The Oregon Water Trust (OWT) is an environmental organization based in the U.S. state of Oregon. Its mission is to restore surface water flows for healthier streams in Oregon by using cooperative, free-market solutions. OWT was founded in 1993 by a group with diverse water interests who sought to utilize the "tools of the land trust movement...and apply the same approach to the acquisition of water". "With the success of OWT, water trusts have been created in Montana, Colorado, and Washington" with others emerging across the Western United States. Utilizing a transactional approach, the group focuses on streams where small amounts of water provide significant ecological benefits. The result is healthier streams for fish, wildlife, and people.
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Oregon Water Trust targets efforts in those watersheds that have historically supported significant fisheries. Within each watershed, Oregon Water Trust identifies priority streams for which streamflow is a limiting factor for fish habitat and water quality and there is potential for acquiring water rights to convert to instream use to enhance flows. Oregon Water Trust concentrates acquisition efforts on small- to medium-sized tributaries that provide spawning and rearing for salmonids. In these systems, small amounts of water can provide significant ecological benefits.
Oregon Water Trust uses ecological, hydrologic and water rights data to identify priority streams and evaluate potential water right acquisitions. Analysis of streamflows and habitat conditions includes:
Delineating fish use and distribution for each segment;,
Documenting the current and historical ecological value of the waterway for fish;,
Evaluating current habitat and water quality conditions;,
Describing the current water availability situation;,
Summarizing the relationship of the water right to other water rights in the stream segment; and,
Evaluating the potential benefits of acquired water on fish habitat and water quality.,
Oregon Water Trust compiles data on species present, their habitat needs and endangered species listing status; instream conditions (e.g., flow alteration, temperature, water quality); and relation of instream conditions to riparian, upslope and watershed conditions and activities.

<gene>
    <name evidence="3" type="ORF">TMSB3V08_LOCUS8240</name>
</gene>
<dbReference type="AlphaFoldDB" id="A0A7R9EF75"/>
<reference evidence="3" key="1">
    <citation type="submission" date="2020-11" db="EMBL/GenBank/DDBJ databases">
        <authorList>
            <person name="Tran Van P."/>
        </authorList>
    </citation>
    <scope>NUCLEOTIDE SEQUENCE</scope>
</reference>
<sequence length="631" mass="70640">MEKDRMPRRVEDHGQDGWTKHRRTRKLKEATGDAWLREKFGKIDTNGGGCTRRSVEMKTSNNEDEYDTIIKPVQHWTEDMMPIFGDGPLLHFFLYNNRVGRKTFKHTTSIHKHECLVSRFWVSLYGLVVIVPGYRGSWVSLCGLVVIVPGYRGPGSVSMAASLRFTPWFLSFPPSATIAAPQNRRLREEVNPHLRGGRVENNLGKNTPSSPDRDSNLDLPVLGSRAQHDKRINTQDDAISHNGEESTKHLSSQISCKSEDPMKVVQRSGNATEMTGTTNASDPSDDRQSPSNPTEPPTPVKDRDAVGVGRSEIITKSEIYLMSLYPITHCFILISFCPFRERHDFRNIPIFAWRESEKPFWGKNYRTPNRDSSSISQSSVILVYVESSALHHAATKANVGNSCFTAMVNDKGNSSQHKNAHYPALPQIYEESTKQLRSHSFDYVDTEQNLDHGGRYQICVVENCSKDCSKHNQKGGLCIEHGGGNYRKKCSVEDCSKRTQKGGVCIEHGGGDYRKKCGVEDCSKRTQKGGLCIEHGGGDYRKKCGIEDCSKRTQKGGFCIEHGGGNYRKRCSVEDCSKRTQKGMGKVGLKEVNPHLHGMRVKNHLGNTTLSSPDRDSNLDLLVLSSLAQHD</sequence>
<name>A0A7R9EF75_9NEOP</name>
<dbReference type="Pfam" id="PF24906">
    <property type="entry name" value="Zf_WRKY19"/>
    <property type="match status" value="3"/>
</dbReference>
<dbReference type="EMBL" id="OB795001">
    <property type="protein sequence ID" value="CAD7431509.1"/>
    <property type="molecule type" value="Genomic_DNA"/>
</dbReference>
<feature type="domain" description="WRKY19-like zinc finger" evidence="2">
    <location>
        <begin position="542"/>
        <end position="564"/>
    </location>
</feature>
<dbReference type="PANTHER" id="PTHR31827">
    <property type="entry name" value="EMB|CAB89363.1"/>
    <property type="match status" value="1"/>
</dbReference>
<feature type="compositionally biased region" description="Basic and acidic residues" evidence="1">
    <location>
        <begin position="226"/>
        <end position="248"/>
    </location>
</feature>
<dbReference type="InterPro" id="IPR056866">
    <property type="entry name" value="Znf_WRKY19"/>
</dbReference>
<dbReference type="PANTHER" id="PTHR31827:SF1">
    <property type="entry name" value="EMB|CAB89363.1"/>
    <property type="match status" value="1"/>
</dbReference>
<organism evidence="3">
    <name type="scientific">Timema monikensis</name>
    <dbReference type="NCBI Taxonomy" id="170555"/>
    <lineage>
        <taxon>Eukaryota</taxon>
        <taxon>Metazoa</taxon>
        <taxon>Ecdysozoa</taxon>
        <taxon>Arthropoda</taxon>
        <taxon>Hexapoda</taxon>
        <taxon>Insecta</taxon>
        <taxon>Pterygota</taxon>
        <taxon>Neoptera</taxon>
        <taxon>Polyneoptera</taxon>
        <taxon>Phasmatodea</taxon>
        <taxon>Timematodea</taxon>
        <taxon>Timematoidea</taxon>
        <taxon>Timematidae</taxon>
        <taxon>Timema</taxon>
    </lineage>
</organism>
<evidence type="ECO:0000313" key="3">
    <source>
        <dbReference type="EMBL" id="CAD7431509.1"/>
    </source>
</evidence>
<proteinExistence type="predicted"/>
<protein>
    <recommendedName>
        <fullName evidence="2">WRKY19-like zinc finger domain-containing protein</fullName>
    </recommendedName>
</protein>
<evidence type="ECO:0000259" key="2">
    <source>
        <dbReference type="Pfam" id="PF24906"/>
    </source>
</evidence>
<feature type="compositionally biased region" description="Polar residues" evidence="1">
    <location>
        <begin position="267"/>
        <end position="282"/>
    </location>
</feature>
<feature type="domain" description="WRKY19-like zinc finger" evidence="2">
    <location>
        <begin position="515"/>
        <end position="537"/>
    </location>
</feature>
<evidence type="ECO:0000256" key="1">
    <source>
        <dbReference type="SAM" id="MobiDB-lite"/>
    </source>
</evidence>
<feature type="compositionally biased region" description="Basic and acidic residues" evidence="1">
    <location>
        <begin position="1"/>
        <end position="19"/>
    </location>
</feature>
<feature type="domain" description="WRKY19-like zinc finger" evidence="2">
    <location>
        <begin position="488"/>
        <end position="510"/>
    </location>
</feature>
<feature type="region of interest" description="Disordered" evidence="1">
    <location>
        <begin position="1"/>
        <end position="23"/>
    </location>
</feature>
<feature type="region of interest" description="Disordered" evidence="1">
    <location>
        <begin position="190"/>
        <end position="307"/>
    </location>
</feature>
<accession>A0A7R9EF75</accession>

Oregon Water Trust's market-based approach provides water right holders in Oregon with a variety of incentives to convert their consumptive water rights to instream water rights. These include: income from marginally productive areas, replacement feed for lost production, funding for irrigation efficiency projects, a possible tax break for permanent donations of water rights, and flexibility in managing water rights.
Oregon Water Trust works with local and community groups, agency staff and others interested in water rights issues in order to add to, and not duplicate, the efforts of others. Whenever possible, Oregon Water Trust strives to work with communities to create cooperative solutions that benefit all parties.
Oregon Water Trust's board of directors represents agricultural, environmental, legal and tribal perspectives. This diverse board membership allows the organization to openly and effectively address the concerns of rural Oregonians regarding their livelihoods and the conservation of aquatic resources.
It has been over 13 years since Oregon Water Trust completed their first paid lease with a rancher on Buck Hollow Creek in the Deschutes Basin. Since then Oregon Water Trust has increased their effectiveness dramatically. In 1994, the Oregon Water Trust water portfolio amounted to two leases totaling 1.4 cubic feet (0.040 m) per second (40 L/s). Today, their portfolio has grown to 160 ft³/s (4,500 L³/s) protected for instream use in 86 streams, representing in aggregate the equivalent to the flow of the Applegate River in August. Over the year, this constitutes 52,896 acre feet (65,246,000 m) of water.
The Oregon Water Trust has implemented successful projects in basins which include the Deschutes, John Day, Willamette, and Rogue rivers.
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